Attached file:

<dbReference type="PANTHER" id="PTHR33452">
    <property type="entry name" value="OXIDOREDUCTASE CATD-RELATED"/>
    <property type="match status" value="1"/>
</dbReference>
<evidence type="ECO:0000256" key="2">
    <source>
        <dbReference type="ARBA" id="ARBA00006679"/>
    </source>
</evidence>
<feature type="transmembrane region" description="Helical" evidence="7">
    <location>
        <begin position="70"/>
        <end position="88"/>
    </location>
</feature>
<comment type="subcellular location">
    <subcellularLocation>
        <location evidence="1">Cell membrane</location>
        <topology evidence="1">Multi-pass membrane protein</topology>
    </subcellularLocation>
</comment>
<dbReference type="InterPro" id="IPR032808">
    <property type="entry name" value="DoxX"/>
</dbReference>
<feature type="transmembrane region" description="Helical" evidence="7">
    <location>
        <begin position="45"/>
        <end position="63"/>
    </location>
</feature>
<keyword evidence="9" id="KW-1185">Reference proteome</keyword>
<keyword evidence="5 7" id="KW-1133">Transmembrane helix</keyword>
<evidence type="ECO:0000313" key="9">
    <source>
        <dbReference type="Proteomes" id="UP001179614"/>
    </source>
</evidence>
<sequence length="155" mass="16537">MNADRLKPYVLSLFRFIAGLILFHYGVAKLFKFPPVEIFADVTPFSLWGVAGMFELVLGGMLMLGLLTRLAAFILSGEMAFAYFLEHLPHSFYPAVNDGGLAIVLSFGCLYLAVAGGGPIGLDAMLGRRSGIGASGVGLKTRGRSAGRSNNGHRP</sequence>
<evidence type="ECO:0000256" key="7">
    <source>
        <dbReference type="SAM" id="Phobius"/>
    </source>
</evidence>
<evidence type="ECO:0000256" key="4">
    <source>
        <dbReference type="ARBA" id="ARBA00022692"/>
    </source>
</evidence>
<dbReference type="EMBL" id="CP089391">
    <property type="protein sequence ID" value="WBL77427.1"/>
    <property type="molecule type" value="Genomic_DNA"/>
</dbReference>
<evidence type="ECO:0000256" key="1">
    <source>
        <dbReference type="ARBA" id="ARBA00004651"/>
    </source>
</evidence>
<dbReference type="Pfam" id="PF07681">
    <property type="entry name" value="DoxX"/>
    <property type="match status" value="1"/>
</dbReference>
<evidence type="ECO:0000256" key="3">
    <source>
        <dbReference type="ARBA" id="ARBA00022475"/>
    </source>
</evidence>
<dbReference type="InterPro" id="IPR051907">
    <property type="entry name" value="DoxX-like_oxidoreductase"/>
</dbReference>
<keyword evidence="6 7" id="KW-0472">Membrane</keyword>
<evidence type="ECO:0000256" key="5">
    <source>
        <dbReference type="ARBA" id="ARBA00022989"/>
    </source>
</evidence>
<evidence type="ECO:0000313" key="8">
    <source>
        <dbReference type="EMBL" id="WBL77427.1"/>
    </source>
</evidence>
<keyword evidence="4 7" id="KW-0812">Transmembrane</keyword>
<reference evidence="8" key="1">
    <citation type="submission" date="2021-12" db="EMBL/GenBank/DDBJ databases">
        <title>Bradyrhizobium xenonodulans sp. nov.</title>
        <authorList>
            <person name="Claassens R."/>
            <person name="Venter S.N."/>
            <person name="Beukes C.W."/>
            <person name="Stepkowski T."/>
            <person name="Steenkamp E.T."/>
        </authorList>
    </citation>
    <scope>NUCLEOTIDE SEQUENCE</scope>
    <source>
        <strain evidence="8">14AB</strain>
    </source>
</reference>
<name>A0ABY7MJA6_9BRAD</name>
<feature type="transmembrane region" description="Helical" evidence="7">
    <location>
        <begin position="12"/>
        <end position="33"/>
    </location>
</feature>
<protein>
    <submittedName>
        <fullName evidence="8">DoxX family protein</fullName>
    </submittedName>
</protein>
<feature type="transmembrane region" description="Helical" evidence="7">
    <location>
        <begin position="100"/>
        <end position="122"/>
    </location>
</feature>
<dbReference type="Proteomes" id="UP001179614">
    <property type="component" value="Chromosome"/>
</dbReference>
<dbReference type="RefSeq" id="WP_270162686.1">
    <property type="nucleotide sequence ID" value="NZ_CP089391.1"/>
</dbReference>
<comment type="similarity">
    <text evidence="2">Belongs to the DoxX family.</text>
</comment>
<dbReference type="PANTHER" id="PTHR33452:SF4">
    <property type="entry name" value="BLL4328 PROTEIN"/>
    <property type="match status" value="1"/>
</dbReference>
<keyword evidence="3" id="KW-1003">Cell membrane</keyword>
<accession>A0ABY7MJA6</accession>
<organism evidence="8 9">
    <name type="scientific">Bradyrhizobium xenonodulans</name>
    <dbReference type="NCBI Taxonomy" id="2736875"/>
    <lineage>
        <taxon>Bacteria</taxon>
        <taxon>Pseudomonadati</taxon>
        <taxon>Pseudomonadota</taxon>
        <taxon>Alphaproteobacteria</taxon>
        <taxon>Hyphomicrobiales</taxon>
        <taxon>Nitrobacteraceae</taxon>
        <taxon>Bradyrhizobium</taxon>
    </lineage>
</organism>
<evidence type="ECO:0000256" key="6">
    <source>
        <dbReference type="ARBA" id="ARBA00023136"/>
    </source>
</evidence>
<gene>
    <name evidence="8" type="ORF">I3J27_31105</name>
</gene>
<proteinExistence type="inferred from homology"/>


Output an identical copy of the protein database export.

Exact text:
<dbReference type="PANTHER" id="PTHR33452">
    <property type="entry name" value="OXIDOREDUCTASE CATD-RELATED"/>
    <property type="match status" value="1"/>
</dbReference>
<evidence type="ECO:0000256" key="2">
    <source>
        <dbReference type="ARBA" id="ARBA00006679"/>
    </source>
</evidence>
<feature type="transmembrane region" description="Helical" evidence="7">
    <location>
        <begin position="70"/>
        <end position="88"/>
    </location>
</feature>
<comment type="subcellular location">
    <subcellularLocation>
        <location evidence="1">Cell membrane</location>
        <topology evidence="1">Multi-pass membrane protein</topology>
    </subcellularLocation>
</comment>
<dbReference type="InterPro" id="IPR032808">
    <property type="entry name" value="DoxX"/>
</dbReference>
<feature type="transmembrane region" description="Helical" evidence="7">
    <location>
        <begin position="45"/>
        <end position="63"/>
    </location>
</feature>
<keyword evidence="9" id="KW-1185">Reference proteome</keyword>
<keyword evidence="5 7" id="KW-1133">Transmembrane helix</keyword>
<evidence type="ECO:0000313" key="9">
    <source>
        <dbReference type="Proteomes" id="UP001179614"/>
    </source>
</evidence>
<sequence length="155" mass="16537">MNADRLKPYVLSLFRFIAGLILFHYGVAKLFKFPPVEIFADVTPFSLWGVAGMFELVLGGMLMLGLLTRLAAFILSGEMAFAYFLEHLPHSFYPAVNDGGLAIVLSFGCLYLAVAGGGPIGLDAMLGRRSGIGASGVGLKTRGRSAGRSNNGHRP</sequence>
<evidence type="ECO:0000256" key="7">
    <source>
        <dbReference type="SAM" id="Phobius"/>
    </source>
</evidence>
<evidence type="ECO:0000256" key="4">
    <source>
        <dbReference type="ARBA" id="ARBA00022692"/>
    </source>
</evidence>
<dbReference type="EMBL" id="CP089391">
    <property type="protein sequence ID" value="WBL77427.1"/>
    <property type="molecule type" value="Genomic_DNA"/>
</dbReference>
<evidence type="ECO:0000256" key="1">
    <source>
        <dbReference type="ARBA" id="ARBA00004651"/>
    </source>
</evidence>
<dbReference type="Pfam" id="PF07681">
    <property type="entry name" value="DoxX"/>
    <property type="match status" value="1"/>
</dbReference>
<evidence type="ECO:0000256" key="3">
    <source>
        <dbReference type="ARBA" id="ARBA00022475"/>
    </source>
</evidence>
<dbReference type="InterPro" id="IPR051907">
    <property type="entry name" value="DoxX-like_oxidoreductase"/>
</dbReference>
<keyword evidence="6 7" id="KW-0472">Membrane</keyword>
<evidence type="ECO:0000256" key="5">
    <source>
        <dbReference type="ARBA" id="ARBA00022989"/>
    </source>
</evidence>
<evidence type="ECO:0000313" key="8">
    <source>
        <dbReference type="EMBL" id="WBL77427.1"/>
    </source>
</evidence>
<keyword evidence="4 7" id="KW-0812">Transmembrane</keyword>
<reference evidence="8" key="1">
    <citation type="submission" date="2021-12" db="EMBL/GenBank/DDBJ databases">
        <title>Bradyrhizobium xenonodulans sp. nov.</title>
        <authorList>
            <person name="Claassens R."/>
            <person name="Venter S.N."/>
            <person name="Beukes C.W."/>
            <person name="Stepkowski T."/>
            <person name="Steenkamp E.T."/>
        </authorList>
    </citation>
    <scope>NUCLEOTIDE SEQUENCE</scope>
    <source>
        <strain evidence="8">14AB</strain>
    </source>
</reference>
<name>A0ABY7MJA6_9BRAD</name>
<feature type="transmembrane region" description="Helical" evidence="7">
    <location>
        <begin position="12"/>
        <end position="33"/>
    </location>
</feature>
<protein>
    <submittedName>
        <fullName evidence="8">DoxX family protein</fullName>
    </submittedName>
</protein>
<feature type="transmembrane region" description="Helical" evidence="7">
    <location>
        <begin position="100"/>
        <end position="122"/>
    </location>
</feature>
<dbReference type="Proteomes" id="UP001179614">
    <property type="component" value="Chromosome"/>
</dbReference>
<dbReference type="RefSeq" id="WP_270162686.1">
    <property type="nucleotide sequence ID" value="NZ_CP089391.1"/>
</dbReference>
<comment type="similarity">
    <text evidence="2">Belongs to the DoxX family.</text>
</comment>
<dbReference type="PANTHER" id="PTHR33452:SF4">
    <property type="entry name" value="BLL4328 PROTEIN"/>
    <property type="match status" value="1"/>
</dbReference>
<keyword evidence="3" id="KW-1003">Cell membrane</keyword>
<accession>A0ABY7MJA6</accession>
<organism evidence="8 9">
    <name type="scientific">Bradyrhizobium xenonodulans</name>
    <dbReference type="NCBI Taxonomy" id="2736875"/>
    <lineage>
        <taxon>Bacteria</taxon>
        <taxon>Pseudomonadati</taxon>
        <taxon>Pseudomonadota</taxon>
        <taxon>Alphaproteobacteria</taxon>
        <taxon>Hyphomicrobiales</taxon>
        <taxon>Nitrobacteraceae</taxon>
        <taxon>Bradyrhizobium</taxon>
    </lineage>
</organism>
<evidence type="ECO:0000256" key="6">
    <source>
        <dbReference type="ARBA" id="ARBA00023136"/>
    </source>
</evidence>
<gene>
    <name evidence="8" type="ORF">I3J27_31105</name>
</gene>
<proteinExistence type="inferred from homology"/>